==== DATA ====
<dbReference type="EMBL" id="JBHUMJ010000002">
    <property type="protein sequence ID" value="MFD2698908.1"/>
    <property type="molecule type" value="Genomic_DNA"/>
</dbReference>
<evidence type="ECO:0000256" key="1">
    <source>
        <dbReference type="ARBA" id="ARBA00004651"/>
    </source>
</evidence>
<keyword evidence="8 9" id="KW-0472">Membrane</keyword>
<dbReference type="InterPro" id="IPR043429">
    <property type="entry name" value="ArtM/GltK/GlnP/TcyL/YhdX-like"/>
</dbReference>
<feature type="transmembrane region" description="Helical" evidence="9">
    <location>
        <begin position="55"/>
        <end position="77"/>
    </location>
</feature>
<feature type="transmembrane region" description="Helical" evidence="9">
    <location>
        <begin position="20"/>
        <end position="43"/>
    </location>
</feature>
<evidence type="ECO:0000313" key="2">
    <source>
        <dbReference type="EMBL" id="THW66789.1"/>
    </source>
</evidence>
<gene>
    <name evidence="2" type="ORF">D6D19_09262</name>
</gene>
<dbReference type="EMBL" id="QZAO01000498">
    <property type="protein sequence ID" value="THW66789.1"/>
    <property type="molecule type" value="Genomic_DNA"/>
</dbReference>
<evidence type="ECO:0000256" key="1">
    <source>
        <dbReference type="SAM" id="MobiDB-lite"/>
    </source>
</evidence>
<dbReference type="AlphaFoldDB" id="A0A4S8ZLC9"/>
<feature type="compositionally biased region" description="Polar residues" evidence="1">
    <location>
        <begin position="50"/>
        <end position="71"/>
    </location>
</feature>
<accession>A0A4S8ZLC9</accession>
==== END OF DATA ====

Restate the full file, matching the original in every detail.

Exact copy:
<dbReference type="EMBL" id="JBHUMJ010000002">
    <property type="protein sequence ID" value="MFD2698908.1"/>
    <property type="molecule type" value="Genomic_DNA"/>
</dbReference>
<evidence type="ECO:0000256" key="1">
    <source>
        <dbReference type="ARBA" id="ARBA00004651"/>
    </source>
</evidence>
<keyword evidence="8 9" id="KW-0472">Membrane</keyword>
<dbReference type="InterPro" id="IPR043429">
    <property type="entry name" value="ArtM/GltK/GlnP/TcyL/YhdX-like"/>
</dbReference>
<feature type="transmembrane region" description="Helical" evidence="9">
    <location>
        <begin position="55"/>
        <end position="77"/>
    </location>
</feature>
<feature type="transmembrane region" description="Helical" evidence="9">
    <location>
        <begin position="20"/>
        <end position="43"/>
    </location>
</feature>
<evidence type="ECO:0000313" key="2">
    <source>
        <dbReference type="EMBL" id="THW66789.1"/>
    </source>
</evidence>
<gene>
    <name evidence="2" type="ORF">D6D19_09262</name>
</gene>
<dbReference type="EMBL" id="QZAO01000498">
    <property type="protein sequence ID" value="THW66789.1"/>
    <property type="molecule type" value="Genomic_DNA"/>
</dbReference>
<evidence type="ECO:0000256" key="1">
    <source>
        <dbReference type="SAM" id="MobiDB-lite"/>
    </source>
</evidence>
<dbReference type="AlphaFoldDB" id="A0A4S8ZLC9"/>
<feature type="compositionally biased region" description="Polar residues" evidence="1">
    <location>
        <begin position="50"/>
        <end position="71"/>
    </location>
</feature>
<accession>A0A4S8ZLC9</accession>